What’s the idea?
Partner support and relationship satisfaction are strong protective factors against perinatal mental health disorders [ref. 30].
Why implement it?
Talking to parents about their relationship with each other and about their co-parenting acknowledges the importance of these factors in their lives. This can help parents think about the different factors that impact on them, and their baby, and where they can make changes. Providing or signposting to relationship interventions can help parents improve communication and co- parenting, which has a positive impact on all family members.
Actions to consider
- Ask questions about the mother’s relationships to identify if there are difficulties which are impacting on her mental health or recovery.
- If the mother is co-parenting, ask questions about the quality of this relationship to identify problems or concerns.
- Support the couple relationship or other adult family relationships by providing or signposting to therapies which focus on relationships.
- Be aware of services that are available in the local area which provide relationship support for couples, families or new parents.
- As services develop, consider which members of the team could be trained to deliver couple and family interventions and how this will be supervised.
Practice example: Couple relationships
Kensington, Chelsea and Westminster Community Perinatal Mental Health Service, Central and North West London (CNWL) NHS Foundation Trust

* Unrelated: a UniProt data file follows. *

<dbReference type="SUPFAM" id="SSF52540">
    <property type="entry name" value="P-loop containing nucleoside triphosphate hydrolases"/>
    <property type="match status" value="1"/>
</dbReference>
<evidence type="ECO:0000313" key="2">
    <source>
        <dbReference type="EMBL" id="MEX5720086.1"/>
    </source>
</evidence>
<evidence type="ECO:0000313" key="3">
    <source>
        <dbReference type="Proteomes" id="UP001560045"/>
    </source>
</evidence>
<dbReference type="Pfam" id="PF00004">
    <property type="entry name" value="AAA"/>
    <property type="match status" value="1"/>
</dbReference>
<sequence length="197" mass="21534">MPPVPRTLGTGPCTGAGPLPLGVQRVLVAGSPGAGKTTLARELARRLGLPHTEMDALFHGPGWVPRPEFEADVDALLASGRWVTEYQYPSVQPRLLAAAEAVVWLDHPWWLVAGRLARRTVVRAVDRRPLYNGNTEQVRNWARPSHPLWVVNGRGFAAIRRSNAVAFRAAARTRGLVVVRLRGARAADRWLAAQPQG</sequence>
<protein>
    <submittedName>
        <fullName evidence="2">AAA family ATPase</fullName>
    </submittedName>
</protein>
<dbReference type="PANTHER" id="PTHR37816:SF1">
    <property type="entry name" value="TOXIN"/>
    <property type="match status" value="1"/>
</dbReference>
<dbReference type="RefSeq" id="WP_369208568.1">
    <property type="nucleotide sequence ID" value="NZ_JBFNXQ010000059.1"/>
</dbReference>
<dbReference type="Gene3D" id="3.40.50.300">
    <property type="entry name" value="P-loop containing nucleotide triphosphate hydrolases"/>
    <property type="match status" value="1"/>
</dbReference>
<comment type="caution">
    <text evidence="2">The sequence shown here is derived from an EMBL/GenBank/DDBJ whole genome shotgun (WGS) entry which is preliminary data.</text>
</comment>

The community perinatal team have noticed an increase in the clinical need for couple work with the families accessing their care, primarily due to the stresses and demands that couples face when transitioning to parenthood, within the added context of the presence of a maternal mental health difficulty and the impact this can have on the couple relationship.
The service is able to offer couple therapy, using a systemic approach, due to the therapeutic training backgrounds of team members. Sometimes two practitioners work together to provide this therapy and provide the expertise and skills needed. The team value being able to use this systemic approach, but also incorporating psychotherapeutic theories and techniques where possible.
Practice tips: box 7
Identifying relationship needs
- At early contacts ask parents about the quality of their relationships and any recent changes in their relationships:
- How would you describe your relationship with X?
- Have you noticed any changes in your relationship?
- How do you make sense of these?
- Normalise relationship changes and highlight that the relationship may need some extra effort across the transition to parenthood.
- What aspects of your relationship do you miss? How could you re-introduce these moving forward? What ways have you found of supporting each other? What else could you do?
- Remember to consider domestic violence and abuse [see Idea #1 Mapping the family and support network].